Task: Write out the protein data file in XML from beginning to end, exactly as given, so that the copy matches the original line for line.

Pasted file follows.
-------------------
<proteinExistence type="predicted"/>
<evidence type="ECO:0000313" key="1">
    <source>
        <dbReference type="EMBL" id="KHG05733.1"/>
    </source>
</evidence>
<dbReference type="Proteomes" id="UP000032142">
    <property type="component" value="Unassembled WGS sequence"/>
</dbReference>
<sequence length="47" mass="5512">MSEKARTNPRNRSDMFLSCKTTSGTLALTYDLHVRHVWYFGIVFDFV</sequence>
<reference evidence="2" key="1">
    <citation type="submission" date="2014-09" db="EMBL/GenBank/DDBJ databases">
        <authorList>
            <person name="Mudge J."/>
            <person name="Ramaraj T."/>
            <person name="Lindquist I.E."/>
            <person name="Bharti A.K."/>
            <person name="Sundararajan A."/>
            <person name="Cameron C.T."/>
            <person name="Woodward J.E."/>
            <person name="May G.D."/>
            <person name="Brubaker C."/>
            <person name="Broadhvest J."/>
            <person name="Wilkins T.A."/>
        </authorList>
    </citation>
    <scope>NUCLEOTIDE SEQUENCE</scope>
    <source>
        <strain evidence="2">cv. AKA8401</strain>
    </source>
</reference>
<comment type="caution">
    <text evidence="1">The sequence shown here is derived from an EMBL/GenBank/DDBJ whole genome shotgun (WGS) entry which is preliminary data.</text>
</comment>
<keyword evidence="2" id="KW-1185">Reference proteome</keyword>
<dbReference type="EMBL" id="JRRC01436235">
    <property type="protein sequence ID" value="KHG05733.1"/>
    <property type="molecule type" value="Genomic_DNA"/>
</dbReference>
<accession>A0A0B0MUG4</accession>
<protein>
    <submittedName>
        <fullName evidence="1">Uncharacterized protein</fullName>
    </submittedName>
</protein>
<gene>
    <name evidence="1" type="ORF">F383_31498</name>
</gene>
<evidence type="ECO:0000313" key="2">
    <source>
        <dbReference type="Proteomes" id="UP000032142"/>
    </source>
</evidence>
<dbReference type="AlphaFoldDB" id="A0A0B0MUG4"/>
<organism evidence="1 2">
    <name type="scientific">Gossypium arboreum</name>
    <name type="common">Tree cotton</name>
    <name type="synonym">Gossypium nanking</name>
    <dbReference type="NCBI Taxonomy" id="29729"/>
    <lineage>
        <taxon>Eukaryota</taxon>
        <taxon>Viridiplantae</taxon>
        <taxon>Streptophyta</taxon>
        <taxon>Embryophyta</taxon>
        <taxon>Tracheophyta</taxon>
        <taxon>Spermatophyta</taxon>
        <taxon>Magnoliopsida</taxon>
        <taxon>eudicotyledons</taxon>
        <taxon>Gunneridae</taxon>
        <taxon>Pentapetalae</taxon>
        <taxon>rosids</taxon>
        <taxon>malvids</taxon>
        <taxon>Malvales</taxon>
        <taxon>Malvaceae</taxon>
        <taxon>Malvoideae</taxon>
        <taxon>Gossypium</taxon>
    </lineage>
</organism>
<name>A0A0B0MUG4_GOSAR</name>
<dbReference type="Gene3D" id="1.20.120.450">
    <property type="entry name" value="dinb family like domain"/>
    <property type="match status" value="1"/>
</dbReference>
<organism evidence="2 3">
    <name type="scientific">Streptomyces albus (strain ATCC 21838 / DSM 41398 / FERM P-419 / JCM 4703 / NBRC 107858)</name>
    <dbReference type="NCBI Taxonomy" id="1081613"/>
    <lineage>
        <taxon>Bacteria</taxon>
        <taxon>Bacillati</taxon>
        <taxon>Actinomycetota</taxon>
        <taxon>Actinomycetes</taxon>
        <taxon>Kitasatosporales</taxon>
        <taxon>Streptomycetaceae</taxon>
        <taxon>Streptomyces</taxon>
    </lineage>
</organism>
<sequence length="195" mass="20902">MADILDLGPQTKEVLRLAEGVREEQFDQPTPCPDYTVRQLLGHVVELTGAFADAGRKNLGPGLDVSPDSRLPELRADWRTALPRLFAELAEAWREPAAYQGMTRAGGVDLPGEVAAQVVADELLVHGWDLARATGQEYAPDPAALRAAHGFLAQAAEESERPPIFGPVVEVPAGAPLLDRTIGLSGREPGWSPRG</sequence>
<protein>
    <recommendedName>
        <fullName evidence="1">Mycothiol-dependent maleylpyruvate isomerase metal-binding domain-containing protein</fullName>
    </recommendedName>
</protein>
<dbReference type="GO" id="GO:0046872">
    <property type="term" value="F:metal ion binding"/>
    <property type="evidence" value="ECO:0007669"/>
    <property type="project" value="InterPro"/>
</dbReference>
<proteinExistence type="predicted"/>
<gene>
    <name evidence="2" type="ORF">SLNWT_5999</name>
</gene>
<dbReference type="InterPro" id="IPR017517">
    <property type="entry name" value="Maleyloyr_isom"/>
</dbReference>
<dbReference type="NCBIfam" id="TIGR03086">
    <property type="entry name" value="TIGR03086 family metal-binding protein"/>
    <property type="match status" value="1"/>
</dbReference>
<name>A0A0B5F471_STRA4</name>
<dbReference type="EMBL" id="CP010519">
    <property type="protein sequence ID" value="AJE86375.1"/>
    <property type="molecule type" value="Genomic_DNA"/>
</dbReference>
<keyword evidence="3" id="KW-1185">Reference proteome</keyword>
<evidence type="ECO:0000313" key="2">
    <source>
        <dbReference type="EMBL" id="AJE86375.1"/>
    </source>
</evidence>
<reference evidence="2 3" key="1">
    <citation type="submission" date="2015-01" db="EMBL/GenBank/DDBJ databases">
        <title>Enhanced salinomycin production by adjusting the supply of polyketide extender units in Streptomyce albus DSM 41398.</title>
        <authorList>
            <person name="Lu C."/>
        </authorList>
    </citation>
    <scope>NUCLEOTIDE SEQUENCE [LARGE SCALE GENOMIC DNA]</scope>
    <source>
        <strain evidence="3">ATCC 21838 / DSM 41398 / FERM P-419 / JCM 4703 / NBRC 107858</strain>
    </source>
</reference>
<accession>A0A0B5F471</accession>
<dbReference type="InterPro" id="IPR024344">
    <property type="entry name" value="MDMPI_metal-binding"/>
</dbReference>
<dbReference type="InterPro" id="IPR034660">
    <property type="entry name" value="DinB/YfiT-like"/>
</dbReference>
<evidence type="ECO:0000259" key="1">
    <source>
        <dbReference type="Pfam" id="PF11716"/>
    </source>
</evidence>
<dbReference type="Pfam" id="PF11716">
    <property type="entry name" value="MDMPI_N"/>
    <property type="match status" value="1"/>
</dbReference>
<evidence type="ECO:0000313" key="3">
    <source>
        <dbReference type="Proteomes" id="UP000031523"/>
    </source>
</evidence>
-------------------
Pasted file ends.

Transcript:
<proteinExistence type="predicted"/>
<evidence type="ECO:0000313" key="1">
    <source>
        <dbReference type="EMBL" id="KHG05733.1"/>
    </source>
</evidence>
<dbReference type="Proteomes" id="UP000032142">
    <property type="component" value="Unassembled WGS sequence"/>
</dbReference>
<sequence length="47" mass="5512">MSEKARTNPRNRSDMFLSCKTTSGTLALTYDLHVRHVWYFGIVFDFV</sequence>
<reference evidence="2" key="1">
    <citation type="submission" date="2014-09" db="EMBL/GenBank/DDBJ databases">
        <authorList>
            <person name="Mudge J."/>
            <person name="Ramaraj T."/>
            <person name="Lindquist I.E."/>
            <person name="Bharti A.K."/>
            <person name="Sundararajan A."/>
            <person name="Cameron C.T."/>
            <person name="Woodward J.E."/>
            <person name="May G.D."/>
            <person name="Brubaker C."/>
            <person name="Broadhvest J."/>
            <person name="Wilkins T.A."/>
        </authorList>
    </citation>
    <scope>NUCLEOTIDE SEQUENCE</scope>
    <source>
        <strain evidence="2">cv. AKA8401</strain>
    </source>
</reference>
<comment type="caution">
    <text evidence="1">The sequence shown here is derived from an EMBL/GenBank/DDBJ whole genome shotgun (WGS) entry which is preliminary data.</text>
</comment>
<keyword evidence="2" id="KW-1185">Reference proteome</keyword>
<dbReference type="EMBL" id="JRRC01436235">
    <property type="protein sequence ID" value="KHG05733.1"/>
    <property type="molecule type" value="Genomic_DNA"/>
</dbReference>
<accession>A0A0B0MUG4</accession>
<protein>
    <submittedName>
        <fullName evidence="1">Uncharacterized protein</fullName>
    </submittedName>
</protein>
<gene>
    <name evidence="1" type="ORF">F383_31498</name>
</gene>
<evidence type="ECO:0000313" key="2">
    <source>
        <dbReference type="Proteomes" id="UP000032142"/>
    </source>
</evidence>
<dbReference type="AlphaFoldDB" id="A0A0B0MUG4"/>
<organism evidence="1 2">
    <name type="scientific">Gossypium arboreum</name>
    <name type="common">Tree cotton</name>
    <name type="synonym">Gossypium nanking</name>
    <dbReference type="NCBI Taxonomy" id="29729"/>
    <lineage>
        <taxon>Eukaryota</taxon>
        <taxon>Viridiplantae</taxon>
        <taxon>Streptophyta</taxon>
        <taxon>Embryophyta</taxon>
        <taxon>Tracheophyta</taxon>
        <taxon>Spermatophyta</taxon>
        <taxon>Magnoliopsida</taxon>
        <taxon>eudicotyledons</taxon>
        <taxon>Gunneridae</taxon>
        <taxon>Pentapetalae</taxon>
        <taxon>rosids</taxon>
        <taxon>malvids</taxon>
        <taxon>Malvales</taxon>
        <taxon>Malvaceae</taxon>
        <taxon>Malvoideae</taxon>
        <taxon>Gossypium</taxon>
    </lineage>
</organism>
<name>A0A0B0MUG4_GOSAR</name>
<dbReference type="Gene3D" id="1.20.120.450">
    <property type="entry name" value="dinb family like domain"/>
    <property type="match status" value="1"/>
</dbReference>
<organism evidence="2 3">
    <name type="scientific">Streptomyces albus (strain ATCC 21838 / DSM 41398 / FERM P-419 / JCM 4703 / NBRC 107858)</name>
    <dbReference type="NCBI Taxonomy" id="1081613"/>
    <lineage>
        <taxon>Bacteria</taxon>
        <taxon>Bacillati</taxon>
        <taxon>Actinomycetota</taxon>
        <taxon>Actinomycetes</taxon>
        <taxon>Kitasatosporales</taxon>
        <taxon>Streptomycetaceae</taxon>
        <taxon>Streptomyces</taxon>
    </lineage>
</organism>
<sequence length="195" mass="20902">MADILDLGPQTKEVLRLAEGVREEQFDQPTPCPDYTVRQLLGHVVELTGAFADAGRKNLGPGLDVSPDSRLPELRADWRTALPRLFAELAEAWREPAAYQGMTRAGGVDLPGEVAAQVVADELLVHGWDLARATGQEYAPDPAALRAAHGFLAQAAEESERPPIFGPVVEVPAGAPLLDRTIGLSGREPGWSPRG</sequence>
<protein>
    <recommendedName>
        <fullName evidence="1">Mycothiol-dependent maleylpyruvate isomerase metal-binding domain-containing protein</fullName>
    </recommendedName>
</protein>
<dbReference type="GO" id="GO:0046872">
    <property type="term" value="F:metal ion binding"/>
    <property type="evidence" value="ECO:0007669"/>
    <property type="project" value="InterPro"/>
</dbReference>
<proteinExistence type="predicted"/>
<gene>
    <name evidence="2" type="ORF">SLNWT_5999</name>
</gene>
<dbReference type="InterPro" id="IPR017517">
    <property type="entry name" value="Maleyloyr_isom"/>
</dbReference>
<dbReference type="NCBIfam" id="TIGR03086">
    <property type="entry name" value="TIGR03086 family metal-binding protein"/>
    <property type="match status" value="1"/>
</dbReference>
<name>A0A0B5F471_STRA4</name>
<dbReference type="EMBL" id="CP010519">
    <property type="protein sequence ID" value="AJE86375.1"/>
    <property type="molecule type" value="Genomic_DNA"/>
</dbReference>
<keyword evidence="3" id="KW-1185">Reference proteome</keyword>
<evidence type="ECO:0000313" key="2">
    <source>
        <dbReference type="EMBL" id="AJE86375.1"/>
    </source>
</evidence>
<reference evidence="2 3" key="1">
    <citation type="submission" date="2015-01" db="EMBL/GenBank/DDBJ databases">
        <title>Enhanced salinomycin production by adjusting the supply of polyketide extender units in Streptomyce albus DSM 41398.</title>
        <authorList>
            <person name="Lu C."/>
        </authorList>
    </citation>
    <scope>NUCLEOTIDE SEQUENCE [LARGE SCALE GENOMIC DNA]</scope>
    <source>
        <strain evidence="3">ATCC 21838 / DSM 41398 / FERM P-419 / JCM 4703 / NBRC 107858</strain>
    </source>
</reference>
<accession>A0A0B5F471</accession>
<dbReference type="InterPro" id="IPR024344">
    <property type="entry name" value="MDMPI_metal-binding"/>
</dbReference>
<dbReference type="InterPro" id="IPR034660">
    <property type="entry name" value="DinB/YfiT-like"/>
</dbReference>
<evidence type="ECO:0000259" key="1">
    <source>
        <dbReference type="Pfam" id="PF11716"/>
    </source>
</evidence>
<dbReference type="Pfam" id="PF11716">
    <property type="entry name" value="MDMPI_N"/>
    <property type="match status" value="1"/>
</dbReference>
<evidence type="ECO:0000313" key="3">
    <source>
        <dbReference type="Proteomes" id="UP000031523"/>
    </source>
</evidence>